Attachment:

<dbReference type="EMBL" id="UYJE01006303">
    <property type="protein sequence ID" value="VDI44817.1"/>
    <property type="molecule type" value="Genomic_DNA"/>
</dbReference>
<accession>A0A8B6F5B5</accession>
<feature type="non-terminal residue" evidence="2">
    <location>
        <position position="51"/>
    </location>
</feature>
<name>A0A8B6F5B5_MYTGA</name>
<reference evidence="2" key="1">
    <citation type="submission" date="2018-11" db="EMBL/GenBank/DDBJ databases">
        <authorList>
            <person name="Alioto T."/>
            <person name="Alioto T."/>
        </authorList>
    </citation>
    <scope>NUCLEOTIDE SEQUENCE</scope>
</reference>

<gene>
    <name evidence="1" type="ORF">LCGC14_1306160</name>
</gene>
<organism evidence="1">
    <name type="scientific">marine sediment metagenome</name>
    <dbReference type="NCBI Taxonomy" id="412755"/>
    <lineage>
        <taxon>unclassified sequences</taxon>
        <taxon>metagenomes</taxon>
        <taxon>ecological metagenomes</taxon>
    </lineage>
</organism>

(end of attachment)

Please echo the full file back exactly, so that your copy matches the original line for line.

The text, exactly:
<dbReference type="EMBL" id="UYJE01006303">
    <property type="protein sequence ID" value="VDI44817.1"/>
    <property type="molecule type" value="Genomic_DNA"/>
</dbReference>
<accession>A0A8B6F5B5</accession>
<feature type="non-terminal residue" evidence="2">
    <location>
        <position position="51"/>
    </location>
</feature>
<name>A0A8B6F5B5_MYTGA</name>
<reference evidence="2" key="1">
    <citation type="submission" date="2018-11" db="EMBL/GenBank/DDBJ databases">
        <authorList>
            <person name="Alioto T."/>
            <person name="Alioto T."/>
        </authorList>
    </citation>
    <scope>NUCLEOTIDE SEQUENCE</scope>
</reference>

<gene>
    <name evidence="1" type="ORF">LCGC14_1306160</name>
</gene>
<organism evidence="1">
    <name type="scientific">marine sediment metagenome</name>
    <dbReference type="NCBI Taxonomy" id="412755"/>
    <lineage>
        <taxon>unclassified sequences</taxon>
        <taxon>metagenomes</taxon>
        <taxon>ecological metagenomes</taxon>
    </lineage>
</organism>